Initial jobless claims fell 4% to 358,000 for the week ending Oct. 12, according to a Labor Department report released today.
After jumping up a revised 21.1% the previous week due largely to the government shutdown impacting employees of government contractors and to California computer issues, this newest report continues to shed distorted light on the jobs picture. The now-ended shutdown will continue to impact numbers and California will continue to work its way through its initial claims backlog.. Analysts' expectations proved far off the mark, having expected just 330,000 initial claims.
For the week ending Oct. 5, about 70,000 furloughed federal employees sought unemployment benefits, although those people weren't included in the overall total.The states with the highest number of federal civilian employees applying for benefits were Maryland (17,368), Texas (7,191), Pennsylvania (4,416), Utah (3,978), and Washington (3,380).
Federal employees who receive back pay will likely have to reimburse the government if they claimed unemployment benefits during the two-week shutdown, although the law varies by state.
In the latest report, from a more long-term perspective, a 3.6% rise in the four-week moving average to 336,500 initial claims comes on the heels of a 6.5% hike, but these numbers have been skewed higher, as well. Regardless, both the latest week's claims and the four-week average fall significantly below 400,000, a cutoff point that economists consider a sign of an improving labor market.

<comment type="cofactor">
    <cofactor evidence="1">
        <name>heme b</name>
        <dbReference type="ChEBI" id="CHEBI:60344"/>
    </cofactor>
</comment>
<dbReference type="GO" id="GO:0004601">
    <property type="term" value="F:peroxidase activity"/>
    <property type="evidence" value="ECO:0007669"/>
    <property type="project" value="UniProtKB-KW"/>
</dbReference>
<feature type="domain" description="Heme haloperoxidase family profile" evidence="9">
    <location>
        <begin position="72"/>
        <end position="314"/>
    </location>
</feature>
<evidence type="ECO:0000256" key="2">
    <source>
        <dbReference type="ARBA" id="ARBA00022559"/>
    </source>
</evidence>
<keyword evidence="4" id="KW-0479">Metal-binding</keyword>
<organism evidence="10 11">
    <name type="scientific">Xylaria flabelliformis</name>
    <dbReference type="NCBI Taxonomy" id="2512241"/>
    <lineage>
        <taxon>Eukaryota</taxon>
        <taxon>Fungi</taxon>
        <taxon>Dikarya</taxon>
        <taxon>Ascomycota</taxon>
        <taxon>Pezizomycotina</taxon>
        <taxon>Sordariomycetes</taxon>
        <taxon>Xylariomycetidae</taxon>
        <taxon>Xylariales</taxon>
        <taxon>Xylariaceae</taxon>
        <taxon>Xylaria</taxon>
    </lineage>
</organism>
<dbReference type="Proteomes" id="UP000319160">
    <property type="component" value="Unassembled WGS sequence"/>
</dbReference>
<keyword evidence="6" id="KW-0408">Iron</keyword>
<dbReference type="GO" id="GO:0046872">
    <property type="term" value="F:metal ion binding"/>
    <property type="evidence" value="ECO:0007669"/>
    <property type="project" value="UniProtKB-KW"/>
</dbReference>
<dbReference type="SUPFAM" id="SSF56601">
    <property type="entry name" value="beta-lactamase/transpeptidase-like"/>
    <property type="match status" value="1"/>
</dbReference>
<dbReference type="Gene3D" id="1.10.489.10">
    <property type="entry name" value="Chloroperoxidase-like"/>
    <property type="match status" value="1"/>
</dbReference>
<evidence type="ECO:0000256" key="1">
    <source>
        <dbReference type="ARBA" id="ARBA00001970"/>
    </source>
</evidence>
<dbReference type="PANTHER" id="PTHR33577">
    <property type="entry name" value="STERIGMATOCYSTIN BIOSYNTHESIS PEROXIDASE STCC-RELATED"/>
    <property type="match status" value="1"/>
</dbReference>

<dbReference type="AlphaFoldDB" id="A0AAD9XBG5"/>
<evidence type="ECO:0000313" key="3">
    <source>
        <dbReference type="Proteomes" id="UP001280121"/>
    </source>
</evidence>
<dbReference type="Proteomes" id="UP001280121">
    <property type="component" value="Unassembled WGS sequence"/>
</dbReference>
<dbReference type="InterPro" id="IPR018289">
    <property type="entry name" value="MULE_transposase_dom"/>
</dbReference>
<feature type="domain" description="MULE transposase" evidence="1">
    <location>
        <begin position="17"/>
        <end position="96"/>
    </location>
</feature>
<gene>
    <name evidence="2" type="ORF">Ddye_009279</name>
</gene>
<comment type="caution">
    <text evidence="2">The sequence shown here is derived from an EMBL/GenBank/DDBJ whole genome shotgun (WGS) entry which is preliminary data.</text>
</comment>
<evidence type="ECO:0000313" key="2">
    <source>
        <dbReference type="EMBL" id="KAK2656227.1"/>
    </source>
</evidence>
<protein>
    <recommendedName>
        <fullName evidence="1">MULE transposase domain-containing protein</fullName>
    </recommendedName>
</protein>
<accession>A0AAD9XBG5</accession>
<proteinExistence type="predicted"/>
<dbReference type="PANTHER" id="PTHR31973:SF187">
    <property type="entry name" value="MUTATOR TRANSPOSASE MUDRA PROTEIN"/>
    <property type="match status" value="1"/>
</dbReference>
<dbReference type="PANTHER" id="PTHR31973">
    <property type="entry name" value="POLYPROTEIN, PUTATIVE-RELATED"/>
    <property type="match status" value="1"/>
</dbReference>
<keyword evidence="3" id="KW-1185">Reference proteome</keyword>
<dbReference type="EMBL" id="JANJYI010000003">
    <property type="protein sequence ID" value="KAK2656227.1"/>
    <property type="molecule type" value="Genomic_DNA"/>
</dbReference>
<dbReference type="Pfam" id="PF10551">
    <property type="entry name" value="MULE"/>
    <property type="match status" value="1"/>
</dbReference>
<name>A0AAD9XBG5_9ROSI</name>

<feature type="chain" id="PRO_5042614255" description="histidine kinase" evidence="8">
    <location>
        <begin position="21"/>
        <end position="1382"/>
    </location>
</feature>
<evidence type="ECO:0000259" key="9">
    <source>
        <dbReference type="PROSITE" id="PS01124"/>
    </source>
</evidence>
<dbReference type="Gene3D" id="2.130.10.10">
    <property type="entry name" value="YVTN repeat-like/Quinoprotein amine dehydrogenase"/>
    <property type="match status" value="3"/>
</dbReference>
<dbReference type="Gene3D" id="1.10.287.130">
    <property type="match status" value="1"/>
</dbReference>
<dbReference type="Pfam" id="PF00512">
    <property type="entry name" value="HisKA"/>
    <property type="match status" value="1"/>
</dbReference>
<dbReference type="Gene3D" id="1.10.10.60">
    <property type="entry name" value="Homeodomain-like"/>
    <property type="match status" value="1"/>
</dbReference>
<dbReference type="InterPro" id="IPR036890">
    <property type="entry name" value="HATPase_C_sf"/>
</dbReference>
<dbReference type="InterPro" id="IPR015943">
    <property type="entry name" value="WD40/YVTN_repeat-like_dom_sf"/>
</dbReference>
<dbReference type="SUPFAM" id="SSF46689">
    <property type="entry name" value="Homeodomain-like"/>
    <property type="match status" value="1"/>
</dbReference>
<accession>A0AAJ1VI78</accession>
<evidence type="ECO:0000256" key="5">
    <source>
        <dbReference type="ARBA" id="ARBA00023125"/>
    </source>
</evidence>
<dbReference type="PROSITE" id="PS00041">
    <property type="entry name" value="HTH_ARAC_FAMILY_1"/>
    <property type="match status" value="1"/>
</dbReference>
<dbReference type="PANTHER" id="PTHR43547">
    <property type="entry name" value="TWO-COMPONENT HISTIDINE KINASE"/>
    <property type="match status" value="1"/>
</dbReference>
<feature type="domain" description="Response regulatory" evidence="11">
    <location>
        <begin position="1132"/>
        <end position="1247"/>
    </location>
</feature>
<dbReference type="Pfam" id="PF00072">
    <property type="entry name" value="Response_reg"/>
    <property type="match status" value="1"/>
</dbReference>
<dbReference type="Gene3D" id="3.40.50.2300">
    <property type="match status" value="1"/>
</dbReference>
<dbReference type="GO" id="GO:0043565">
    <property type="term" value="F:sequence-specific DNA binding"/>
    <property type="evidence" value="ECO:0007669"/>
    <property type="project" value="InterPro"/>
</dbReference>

On a state-by-state basis, not a single state recorded a decrease of more than 1,000 initial claims for the week ending Oct. 5 (most recent available data). For the same period, a whopping 19 states registered increases of more than 1,000 initial claims. California's huge 33,650 initial-claim increase was due primarily to its computer-related claims backlog, the same reason Michigan gave for its 4,070 increase.
-- Material from The Associated Press was used in this report.